Thursday, March 28, 2013

Motorcycle Day Trip to the Mountains

Believing if I could get up to some elevation I could escape the terrible smoke conditions here, at least for a little while.  My neighbor Dave invited me on a loop day trip that would take us north up into the near mountains and around the back side of Doi Suthep, our nearby mountain, and return to Chiang Mai from the south.
The smoke season arrives every year at this time and lasts until the first rain of the rainy season in about 6 more weeks.  Media reports mostly blame farmers for burning off rice stubble for the problem, but I recently discovered information that attributes only about 20% of the total smoke problem comes from agriculture and actually about 30% comes from Thai's  burning off undergrowth in the forests and in the mountains.

Evidence of forest burning is everywhere you go in the mountains and this sign says "no burning" right at a recent burn site!  Popular wisdom says that the reason for the forest destruction is that the ash encourages the growth of an expensive type of mushroom that the ethnic mountain tribes collect and sell. 

What we found is that at an elevation of 3500 feet, the smoke was almost as bad as down in the flatlands.

It seems such a shame that trying to propagate these mushrooms is endangering the health of the whole population.  Law prohibits burning, but either the authorities look the other way, or they cannot catch the fire starters.

The government has tried a new remedy by sending planes aloft spreading the chemical urea, then dropping dry ice crystals which is supposed to open a hole in the inversion layer so the smoke can escape up and away from being trapped at ground level.  This is similar to cloud seeding to make rain, but of course there are no clouds to seed.  Personally, I believe this effort is just a political ruse to make a show that the government is taking the issue seriously.

The trip was interesting in that we came across a couple stretches of actual cobblestone road and while trying to establish one road connecting to another route was some dirt biking through some very rough and dirt track.  You never know what you'll come across when traveling the back roads such as the very large excavation operation that was literally eating away a mountain which looked like some sort of mining operation.  Lots of water was being used and was draining down into holding ponds where it is pumped back up to a holding reservoir for reuse.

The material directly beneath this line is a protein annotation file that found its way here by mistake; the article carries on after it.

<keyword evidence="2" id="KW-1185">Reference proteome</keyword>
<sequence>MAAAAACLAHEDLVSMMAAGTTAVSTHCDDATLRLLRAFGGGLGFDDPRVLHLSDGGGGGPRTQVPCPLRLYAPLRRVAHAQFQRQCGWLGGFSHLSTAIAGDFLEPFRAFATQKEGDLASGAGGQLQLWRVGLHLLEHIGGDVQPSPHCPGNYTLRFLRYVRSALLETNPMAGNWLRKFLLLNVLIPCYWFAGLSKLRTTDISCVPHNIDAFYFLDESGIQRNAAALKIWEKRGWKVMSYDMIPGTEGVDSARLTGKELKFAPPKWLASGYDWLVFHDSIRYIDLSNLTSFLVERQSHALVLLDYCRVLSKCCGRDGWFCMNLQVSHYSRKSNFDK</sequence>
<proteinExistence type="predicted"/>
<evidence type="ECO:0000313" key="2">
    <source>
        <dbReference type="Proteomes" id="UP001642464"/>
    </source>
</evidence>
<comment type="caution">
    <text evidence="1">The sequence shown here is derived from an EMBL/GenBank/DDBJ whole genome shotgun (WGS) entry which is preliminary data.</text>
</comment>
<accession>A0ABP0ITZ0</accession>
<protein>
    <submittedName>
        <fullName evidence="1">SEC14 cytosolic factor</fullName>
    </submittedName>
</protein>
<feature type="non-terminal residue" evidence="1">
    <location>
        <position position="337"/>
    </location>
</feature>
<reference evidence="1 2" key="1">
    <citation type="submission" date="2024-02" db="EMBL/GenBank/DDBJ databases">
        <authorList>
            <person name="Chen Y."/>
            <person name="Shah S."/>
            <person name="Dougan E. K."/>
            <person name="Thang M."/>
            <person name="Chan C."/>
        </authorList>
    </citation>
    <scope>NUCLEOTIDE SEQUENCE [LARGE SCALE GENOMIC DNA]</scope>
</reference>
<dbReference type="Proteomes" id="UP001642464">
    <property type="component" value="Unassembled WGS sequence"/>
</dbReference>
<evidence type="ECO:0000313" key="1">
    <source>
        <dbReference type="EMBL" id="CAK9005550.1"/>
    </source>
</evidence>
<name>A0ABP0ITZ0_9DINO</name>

One thing Dave likes to see are the many reservoirs scattered around the mountain valleys and it's always a nice break in the ride to stop and take a rest at these places.  The conservation of water resources is very important because growing rice takes a lot and the dry season is long and, well, dry.  I keep forgetting to take a bathing suit to take full advantage of these refreshing oases.
Back closer to civilization we came across this small river that provided rafting adventures for lots of foreign young people.  There was a small open-air restaurant at the side of the road and rows of lounging platforms down a hundred feet or so on the river for tourists to enjoy the cool waters.  Baskets attached to guy wires would send down food orders to the relaxing guests.  Not a bad way to pass an afternoon.
We passed many elephant camps where shows and elephant riding is available.  Also passed a snake farm, alligator farm, butterfly farm, ATV off-road adventures, bungee jumping, and zip line adventures.  All these activities really capture the younger backpacker crowd that supports so much of Thailand's tourist industry.
As for the smoke, I'll continue to wear my surgical mask until I can see the golden gleam of the temple at the top of Doi Suthep mountain again.

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